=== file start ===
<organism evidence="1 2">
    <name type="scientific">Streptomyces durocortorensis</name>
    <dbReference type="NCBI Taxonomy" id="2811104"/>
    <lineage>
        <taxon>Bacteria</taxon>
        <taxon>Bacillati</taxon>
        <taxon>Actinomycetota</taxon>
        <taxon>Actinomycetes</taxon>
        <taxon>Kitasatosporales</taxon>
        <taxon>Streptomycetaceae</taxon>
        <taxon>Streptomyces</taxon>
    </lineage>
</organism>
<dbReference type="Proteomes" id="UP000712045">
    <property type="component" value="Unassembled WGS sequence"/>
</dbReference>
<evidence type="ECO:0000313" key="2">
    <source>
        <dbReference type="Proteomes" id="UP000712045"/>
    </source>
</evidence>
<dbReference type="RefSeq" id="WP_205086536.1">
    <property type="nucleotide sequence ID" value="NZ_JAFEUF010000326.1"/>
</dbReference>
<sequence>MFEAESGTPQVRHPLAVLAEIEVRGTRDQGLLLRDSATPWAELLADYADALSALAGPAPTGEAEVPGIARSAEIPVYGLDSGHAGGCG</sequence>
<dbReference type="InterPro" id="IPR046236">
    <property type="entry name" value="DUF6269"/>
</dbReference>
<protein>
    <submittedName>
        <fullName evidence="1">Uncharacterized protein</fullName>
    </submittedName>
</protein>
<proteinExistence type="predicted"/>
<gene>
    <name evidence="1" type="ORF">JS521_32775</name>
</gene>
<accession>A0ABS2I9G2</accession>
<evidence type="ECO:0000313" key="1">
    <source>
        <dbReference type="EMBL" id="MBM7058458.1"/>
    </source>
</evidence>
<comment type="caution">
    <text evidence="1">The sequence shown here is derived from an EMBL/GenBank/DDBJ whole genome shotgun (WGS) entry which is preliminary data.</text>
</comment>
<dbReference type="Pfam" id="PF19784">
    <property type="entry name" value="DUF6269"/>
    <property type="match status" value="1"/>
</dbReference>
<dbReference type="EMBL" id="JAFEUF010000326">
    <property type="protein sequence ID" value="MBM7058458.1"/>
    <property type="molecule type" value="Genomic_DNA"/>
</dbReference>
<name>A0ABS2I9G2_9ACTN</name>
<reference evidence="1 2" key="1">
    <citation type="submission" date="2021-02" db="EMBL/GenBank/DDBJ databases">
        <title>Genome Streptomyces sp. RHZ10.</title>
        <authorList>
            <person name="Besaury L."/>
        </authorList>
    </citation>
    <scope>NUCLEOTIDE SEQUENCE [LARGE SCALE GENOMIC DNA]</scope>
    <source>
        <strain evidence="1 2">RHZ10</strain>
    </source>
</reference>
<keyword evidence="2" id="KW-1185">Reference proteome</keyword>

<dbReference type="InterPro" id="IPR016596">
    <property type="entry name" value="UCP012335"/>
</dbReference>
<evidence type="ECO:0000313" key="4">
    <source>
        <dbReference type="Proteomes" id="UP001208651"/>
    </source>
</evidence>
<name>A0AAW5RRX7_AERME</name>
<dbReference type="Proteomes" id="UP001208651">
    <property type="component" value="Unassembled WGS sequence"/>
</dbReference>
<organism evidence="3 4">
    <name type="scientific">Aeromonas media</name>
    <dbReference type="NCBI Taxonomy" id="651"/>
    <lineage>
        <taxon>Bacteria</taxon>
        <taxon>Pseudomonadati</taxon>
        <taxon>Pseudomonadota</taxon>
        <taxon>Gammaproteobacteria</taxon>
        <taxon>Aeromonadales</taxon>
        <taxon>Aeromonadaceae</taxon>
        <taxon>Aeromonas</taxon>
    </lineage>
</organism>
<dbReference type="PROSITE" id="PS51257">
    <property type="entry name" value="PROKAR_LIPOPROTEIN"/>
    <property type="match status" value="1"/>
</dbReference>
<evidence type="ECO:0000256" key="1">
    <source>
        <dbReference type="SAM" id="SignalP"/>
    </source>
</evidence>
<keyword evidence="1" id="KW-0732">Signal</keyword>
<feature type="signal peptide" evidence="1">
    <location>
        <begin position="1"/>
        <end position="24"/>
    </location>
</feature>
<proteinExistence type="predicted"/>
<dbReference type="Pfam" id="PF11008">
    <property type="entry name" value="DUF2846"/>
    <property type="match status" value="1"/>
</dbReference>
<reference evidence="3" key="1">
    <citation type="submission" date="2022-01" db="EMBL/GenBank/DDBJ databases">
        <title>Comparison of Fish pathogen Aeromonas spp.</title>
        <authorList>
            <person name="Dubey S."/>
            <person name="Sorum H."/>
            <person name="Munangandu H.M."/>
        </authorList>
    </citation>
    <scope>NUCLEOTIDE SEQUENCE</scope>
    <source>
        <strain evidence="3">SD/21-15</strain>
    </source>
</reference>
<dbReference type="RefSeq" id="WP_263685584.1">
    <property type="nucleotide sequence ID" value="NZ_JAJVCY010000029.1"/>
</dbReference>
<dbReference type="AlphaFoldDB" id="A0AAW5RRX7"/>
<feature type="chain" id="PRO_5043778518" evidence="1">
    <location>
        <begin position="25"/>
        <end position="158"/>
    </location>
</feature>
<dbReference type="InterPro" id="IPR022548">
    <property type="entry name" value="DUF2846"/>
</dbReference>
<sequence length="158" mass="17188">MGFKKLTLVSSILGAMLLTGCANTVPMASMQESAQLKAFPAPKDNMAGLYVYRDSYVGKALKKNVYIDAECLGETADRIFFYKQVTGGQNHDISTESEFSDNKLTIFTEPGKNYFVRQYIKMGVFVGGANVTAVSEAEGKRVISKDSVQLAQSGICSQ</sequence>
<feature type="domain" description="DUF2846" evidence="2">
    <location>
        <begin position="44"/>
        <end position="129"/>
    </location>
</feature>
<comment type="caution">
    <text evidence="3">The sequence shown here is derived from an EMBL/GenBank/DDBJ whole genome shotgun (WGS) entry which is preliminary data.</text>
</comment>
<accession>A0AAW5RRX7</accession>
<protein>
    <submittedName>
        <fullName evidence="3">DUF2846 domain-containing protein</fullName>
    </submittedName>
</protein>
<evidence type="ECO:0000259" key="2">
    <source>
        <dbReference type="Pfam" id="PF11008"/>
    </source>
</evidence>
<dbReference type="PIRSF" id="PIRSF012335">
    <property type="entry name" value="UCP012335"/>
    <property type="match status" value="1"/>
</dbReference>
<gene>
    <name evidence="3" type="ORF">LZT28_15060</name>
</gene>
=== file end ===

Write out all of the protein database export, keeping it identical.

<organism evidence="1 2">
    <name type="scientific">Streptomyces durocortorensis</name>
    <dbReference type="NCBI Taxonomy" id="2811104"/>
    <lineage>
        <taxon>Bacteria</taxon>
        <taxon>Bacillati</taxon>
        <taxon>Actinomycetota</taxon>
        <taxon>Actinomycetes</taxon>
        <taxon>Kitasatosporales</taxon>
        <taxon>Streptomycetaceae</taxon>
        <taxon>Streptomyces</taxon>
    </lineage>
</organism>
<dbReference type="Proteomes" id="UP000712045">
    <property type="component" value="Unassembled WGS sequence"/>
</dbReference>
<evidence type="ECO:0000313" key="2">
    <source>
        <dbReference type="Proteomes" id="UP000712045"/>
    </source>
</evidence>
<dbReference type="RefSeq" id="WP_205086536.1">
    <property type="nucleotide sequence ID" value="NZ_JAFEUF010000326.1"/>
</dbReference>
<sequence>MFEAESGTPQVRHPLAVLAEIEVRGTRDQGLLLRDSATPWAELLADYADALSALAGPAPTGEAEVPGIARSAEIPVYGLDSGHAGGCG</sequence>
<dbReference type="InterPro" id="IPR046236">
    <property type="entry name" value="DUF6269"/>
</dbReference>
<protein>
    <submittedName>
        <fullName evidence="1">Uncharacterized protein</fullName>
    </submittedName>
</protein>
<proteinExistence type="predicted"/>
<gene>
    <name evidence="1" type="ORF">JS521_32775</name>
</gene>
<accession>A0ABS2I9G2</accession>
<evidence type="ECO:0000313" key="1">
    <source>
        <dbReference type="EMBL" id="MBM7058458.1"/>
    </source>
</evidence>
<comment type="caution">
    <text evidence="1">The sequence shown here is derived from an EMBL/GenBank/DDBJ whole genome shotgun (WGS) entry which is preliminary data.</text>
</comment>
<dbReference type="Pfam" id="PF19784">
    <property type="entry name" value="DUF6269"/>
    <property type="match status" value="1"/>
</dbReference>
<dbReference type="EMBL" id="JAFEUF010000326">
    <property type="protein sequence ID" value="MBM7058458.1"/>
    <property type="molecule type" value="Genomic_DNA"/>
</dbReference>
<name>A0ABS2I9G2_9ACTN</name>
<reference evidence="1 2" key="1">
    <citation type="submission" date="2021-02" db="EMBL/GenBank/DDBJ databases">
        <title>Genome Streptomyces sp. RHZ10.</title>
        <authorList>
            <person name="Besaury L."/>
        </authorList>
    </citation>
    <scope>NUCLEOTIDE SEQUENCE [LARGE SCALE GENOMIC DNA]</scope>
    <source>
        <strain evidence="1 2">RHZ10</strain>
    </source>
</reference>
<keyword evidence="2" id="KW-1185">Reference proteome</keyword>

<dbReference type="InterPro" id="IPR016596">
    <property type="entry name" value="UCP012335"/>
</dbReference>
<evidence type="ECO:0000313" key="4">
    <source>
        <dbReference type="Proteomes" id="UP001208651"/>
    </source>
</evidence>
<name>A0AAW5RRX7_AERME</name>
<dbReference type="Proteomes" id="UP001208651">
    <property type="component" value="Unassembled WGS sequence"/>
</dbReference>
<organism evidence="3 4">
    <name type="scientific">Aeromonas media</name>
    <dbReference type="NCBI Taxonomy" id="651"/>
    <lineage>
        <taxon>Bacteria</taxon>
        <taxon>Pseudomonadati</taxon>
        <taxon>Pseudomonadota</taxon>
        <taxon>Gammaproteobacteria</taxon>
        <taxon>Aeromonadales</taxon>
        <taxon>Aeromonadaceae</taxon>
        <taxon>Aeromonas</taxon>
    </lineage>
</organism>
<dbReference type="PROSITE" id="PS51257">
    <property type="entry name" value="PROKAR_LIPOPROTEIN"/>
    <property type="match status" value="1"/>
</dbReference>
<evidence type="ECO:0000256" key="1">
    <source>
        <dbReference type="SAM" id="SignalP"/>
    </source>
</evidence>
<keyword evidence="1" id="KW-0732">Signal</keyword>
<feature type="signal peptide" evidence="1">
    <location>
        <begin position="1"/>
        <end position="24"/>
    </location>
</feature>
<proteinExistence type="predicted"/>
<dbReference type="Pfam" id="PF11008">
    <property type="entry name" value="DUF2846"/>
    <property type="match status" value="1"/>
</dbReference>
<reference evidence="3" key="1">
    <citation type="submission" date="2022-01" db="EMBL/GenBank/DDBJ databases">
        <title>Comparison of Fish pathogen Aeromonas spp.</title>
        <authorList>
            <person name="Dubey S."/>
            <person name="Sorum H."/>
            <person name="Munangandu H.M."/>
        </authorList>
    </citation>
    <scope>NUCLEOTIDE SEQUENCE</scope>
    <source>
        <strain evidence="3">SD/21-15</strain>
    </source>
</reference>
<dbReference type="RefSeq" id="WP_263685584.1">
    <property type="nucleotide sequence ID" value="NZ_JAJVCY010000029.1"/>
</dbReference>
<dbReference type="AlphaFoldDB" id="A0AAW5RRX7"/>
<feature type="chain" id="PRO_5043778518" evidence="1">
    <location>
        <begin position="25"/>
        <end position="158"/>
    </location>
</feature>
<dbReference type="InterPro" id="IPR022548">
    <property type="entry name" value="DUF2846"/>
</dbReference>
<sequence length="158" mass="17188">MGFKKLTLVSSILGAMLLTGCANTVPMASMQESAQLKAFPAPKDNMAGLYVYRDSYVGKALKKNVYIDAECLGETADRIFFYKQVTGGQNHDISTESEFSDNKLTIFTEPGKNYFVRQYIKMGVFVGGANVTAVSEAEGKRVISKDSVQLAQSGICSQ</sequence>
<feature type="domain" description="DUF2846" evidence="2">
    <location>
        <begin position="44"/>
        <end position="129"/>
    </location>
</feature>
<comment type="caution">
    <text evidence="3">The sequence shown here is derived from an EMBL/GenBank/DDBJ whole genome shotgun (WGS) entry which is preliminary data.</text>
</comment>
<accession>A0AAW5RRX7</accession>
<protein>
    <submittedName>
        <fullName evidence="3">DUF2846 domain-containing protein</fullName>
    </submittedName>
</protein>
<evidence type="ECO:0000259" key="2">
    <source>
        <dbReference type="Pfam" id="PF11008"/>
    </source>
</evidence>
<dbReference type="PIRSF" id="PIRSF012335">
    <property type="entry name" value="UCP012335"/>
    <property type="match status" value="1"/>
</dbReference>
<gene>
    <name evidence="3" type="ORF">LZT28_15060</name>
</gene>